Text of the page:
Allied health education is offered in almost every type of postsecondary educational institution. By 2006, in >60 allied health occupations in >2,500 institutions, there were approximately 7,000 programs with >225,000 enrolled students and nearly 100,000 graduates. In North Carolina, allied health programs can be found in state-supported universities, community colleges, private institutions, proprietary schools, correspondence schools, hospital-based programs, and on-the-job training programs. North Carolina has followed the national trends in educational growth for allied health professionals.
North Carolina public postsecondary educational institutions (consisting of 2-year community colleges and 4-year colleges and universities) offer a variety of allied health programs and are supplying large numbers of qualified allied health care professionals to the state. In times of economic uncertainty, fiscal constraints, changes in the health industry, emphasis on cost efficient solutions to health care delivery, and changing demographic characteristics, public institutions must strategically plan for the future to meet increased health care needs with fewer resources.
According to Renee Batts, education consultant for Health Sciences Academic Programs in the North Carolina Community College System, “allied health programs are overwhelmingly among the most popular at community colleges” and waiting lists are among the longest for programs at community colleges. Over the past 5 years, there has been a 21.8% growth in associate degree programs and a 17.4% increase in diploma programs. One important reason for this success is the success graduates have in finding work in these professions.” Approximately 85% of individuals enrolled in allied health education programs in the state are in the North Carolina Community College System. Community colleges educate a large proportion of all allied health professionals who are necessary to ensure effective health care delivery in all parts of the state.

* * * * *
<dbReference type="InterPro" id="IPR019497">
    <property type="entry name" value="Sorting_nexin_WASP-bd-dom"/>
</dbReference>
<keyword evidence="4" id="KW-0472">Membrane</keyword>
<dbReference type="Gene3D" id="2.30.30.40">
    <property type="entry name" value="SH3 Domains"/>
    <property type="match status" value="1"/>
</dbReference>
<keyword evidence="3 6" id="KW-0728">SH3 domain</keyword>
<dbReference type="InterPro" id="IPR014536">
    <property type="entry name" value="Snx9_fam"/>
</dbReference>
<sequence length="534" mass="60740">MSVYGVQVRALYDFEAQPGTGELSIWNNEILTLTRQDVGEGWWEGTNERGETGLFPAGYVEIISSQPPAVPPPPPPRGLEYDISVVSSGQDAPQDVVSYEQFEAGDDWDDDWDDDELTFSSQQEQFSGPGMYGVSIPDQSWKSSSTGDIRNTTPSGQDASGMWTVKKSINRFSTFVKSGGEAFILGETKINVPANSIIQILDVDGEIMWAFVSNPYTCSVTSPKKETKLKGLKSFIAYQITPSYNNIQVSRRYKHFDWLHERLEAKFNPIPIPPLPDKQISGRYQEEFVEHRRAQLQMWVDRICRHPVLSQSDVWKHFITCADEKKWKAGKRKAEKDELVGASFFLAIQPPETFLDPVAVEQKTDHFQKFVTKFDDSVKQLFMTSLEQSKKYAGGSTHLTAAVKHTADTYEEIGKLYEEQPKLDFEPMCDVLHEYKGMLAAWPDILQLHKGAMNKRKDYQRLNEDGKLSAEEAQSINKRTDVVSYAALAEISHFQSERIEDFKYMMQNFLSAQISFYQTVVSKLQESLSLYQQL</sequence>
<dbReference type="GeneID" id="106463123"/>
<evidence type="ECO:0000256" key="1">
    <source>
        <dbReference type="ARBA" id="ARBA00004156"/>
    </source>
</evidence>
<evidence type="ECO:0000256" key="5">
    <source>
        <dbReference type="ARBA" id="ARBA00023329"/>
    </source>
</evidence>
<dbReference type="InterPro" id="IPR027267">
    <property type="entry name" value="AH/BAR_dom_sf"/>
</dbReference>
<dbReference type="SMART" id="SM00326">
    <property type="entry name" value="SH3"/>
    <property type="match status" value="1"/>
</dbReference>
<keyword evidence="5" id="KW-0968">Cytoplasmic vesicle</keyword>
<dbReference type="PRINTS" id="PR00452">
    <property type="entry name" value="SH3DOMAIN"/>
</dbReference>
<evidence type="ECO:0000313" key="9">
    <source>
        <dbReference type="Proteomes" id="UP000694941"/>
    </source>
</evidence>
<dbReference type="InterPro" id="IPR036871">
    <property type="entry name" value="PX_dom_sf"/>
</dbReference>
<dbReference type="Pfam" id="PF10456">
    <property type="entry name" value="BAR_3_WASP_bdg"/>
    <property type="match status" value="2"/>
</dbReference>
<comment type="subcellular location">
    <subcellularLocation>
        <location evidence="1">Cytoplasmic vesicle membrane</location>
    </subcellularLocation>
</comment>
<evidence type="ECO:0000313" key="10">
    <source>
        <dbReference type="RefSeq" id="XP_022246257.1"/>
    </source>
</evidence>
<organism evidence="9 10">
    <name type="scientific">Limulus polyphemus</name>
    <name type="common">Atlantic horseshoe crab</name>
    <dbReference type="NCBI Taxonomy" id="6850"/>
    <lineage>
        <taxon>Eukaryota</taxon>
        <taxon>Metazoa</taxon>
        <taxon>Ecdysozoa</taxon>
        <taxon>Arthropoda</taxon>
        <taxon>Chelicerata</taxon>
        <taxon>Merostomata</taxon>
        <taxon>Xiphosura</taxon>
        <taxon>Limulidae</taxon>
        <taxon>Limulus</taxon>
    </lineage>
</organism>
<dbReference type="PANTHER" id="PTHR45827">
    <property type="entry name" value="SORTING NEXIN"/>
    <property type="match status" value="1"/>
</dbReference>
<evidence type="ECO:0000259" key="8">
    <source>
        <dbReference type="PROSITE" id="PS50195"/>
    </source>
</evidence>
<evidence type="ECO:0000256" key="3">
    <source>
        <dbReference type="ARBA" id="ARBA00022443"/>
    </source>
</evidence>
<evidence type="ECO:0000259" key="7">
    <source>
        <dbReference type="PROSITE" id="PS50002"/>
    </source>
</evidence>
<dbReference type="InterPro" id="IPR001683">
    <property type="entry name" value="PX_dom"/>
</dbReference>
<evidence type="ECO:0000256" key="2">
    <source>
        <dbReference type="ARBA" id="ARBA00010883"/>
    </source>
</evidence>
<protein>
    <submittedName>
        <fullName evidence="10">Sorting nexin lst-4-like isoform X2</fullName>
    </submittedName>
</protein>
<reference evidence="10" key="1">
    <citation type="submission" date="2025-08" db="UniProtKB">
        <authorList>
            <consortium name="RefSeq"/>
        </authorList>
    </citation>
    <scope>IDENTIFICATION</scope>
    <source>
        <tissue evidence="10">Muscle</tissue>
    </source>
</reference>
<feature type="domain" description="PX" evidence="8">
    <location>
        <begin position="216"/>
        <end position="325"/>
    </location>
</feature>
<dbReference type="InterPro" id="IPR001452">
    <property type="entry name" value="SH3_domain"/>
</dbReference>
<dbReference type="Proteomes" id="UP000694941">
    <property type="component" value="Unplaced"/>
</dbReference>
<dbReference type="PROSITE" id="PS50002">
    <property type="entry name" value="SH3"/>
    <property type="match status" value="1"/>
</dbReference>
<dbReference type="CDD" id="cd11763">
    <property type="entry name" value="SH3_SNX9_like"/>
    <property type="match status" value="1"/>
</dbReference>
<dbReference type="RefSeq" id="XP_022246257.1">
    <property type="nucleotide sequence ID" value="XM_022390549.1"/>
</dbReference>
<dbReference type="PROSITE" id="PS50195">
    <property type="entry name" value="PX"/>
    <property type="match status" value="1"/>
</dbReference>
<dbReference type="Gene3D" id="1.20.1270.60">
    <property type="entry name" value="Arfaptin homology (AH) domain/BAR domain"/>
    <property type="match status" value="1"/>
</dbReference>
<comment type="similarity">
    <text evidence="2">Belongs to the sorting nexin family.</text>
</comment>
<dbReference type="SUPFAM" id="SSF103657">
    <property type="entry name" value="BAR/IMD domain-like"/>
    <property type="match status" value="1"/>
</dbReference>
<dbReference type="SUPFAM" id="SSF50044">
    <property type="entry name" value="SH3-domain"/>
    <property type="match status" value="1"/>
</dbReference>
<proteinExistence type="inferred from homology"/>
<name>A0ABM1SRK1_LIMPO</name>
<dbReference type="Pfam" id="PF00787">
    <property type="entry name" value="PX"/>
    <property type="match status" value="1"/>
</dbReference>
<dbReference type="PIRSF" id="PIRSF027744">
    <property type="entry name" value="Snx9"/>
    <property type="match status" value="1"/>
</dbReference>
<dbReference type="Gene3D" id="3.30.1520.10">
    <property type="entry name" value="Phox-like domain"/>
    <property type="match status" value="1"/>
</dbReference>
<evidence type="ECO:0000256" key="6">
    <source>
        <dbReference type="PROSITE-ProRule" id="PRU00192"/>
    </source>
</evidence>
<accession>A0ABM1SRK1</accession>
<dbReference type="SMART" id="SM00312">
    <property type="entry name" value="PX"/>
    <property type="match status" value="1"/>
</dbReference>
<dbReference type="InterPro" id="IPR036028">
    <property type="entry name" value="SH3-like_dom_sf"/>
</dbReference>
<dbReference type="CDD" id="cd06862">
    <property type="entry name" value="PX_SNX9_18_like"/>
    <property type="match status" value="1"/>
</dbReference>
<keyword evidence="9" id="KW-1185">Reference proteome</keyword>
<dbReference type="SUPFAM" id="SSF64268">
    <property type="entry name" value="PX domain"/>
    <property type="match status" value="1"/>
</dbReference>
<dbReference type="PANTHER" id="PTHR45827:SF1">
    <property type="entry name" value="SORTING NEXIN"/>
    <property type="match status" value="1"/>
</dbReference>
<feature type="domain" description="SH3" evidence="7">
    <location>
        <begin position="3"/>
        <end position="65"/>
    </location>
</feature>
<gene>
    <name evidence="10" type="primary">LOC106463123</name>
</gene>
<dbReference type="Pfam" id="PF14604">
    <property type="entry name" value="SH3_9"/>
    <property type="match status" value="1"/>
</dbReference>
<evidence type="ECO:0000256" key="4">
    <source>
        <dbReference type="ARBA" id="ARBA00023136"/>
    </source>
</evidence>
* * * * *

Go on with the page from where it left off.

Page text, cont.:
Data describing the number of allied health educational programs in North Carolina are somewhat fragmented. In the allied health area, North Carolina offers >75 different programs at all levels from area vocational technical schools to 2- and 4-year schools. There are approximately 30 public and private universities that offer roughly 114 baccalaureate, Master’s and doctoral level allied health degree programs, and a draft inventory of these degree programs is accessible via the CAHNC Web site (available at: http://www.med.unc.edu/ahs/cahnc). In the community college system, there are >50 health care programs offered. The 2-year community college listing is specified on the North Carolina Community College System Web site (available at://www.nccommunitycolleges.edu).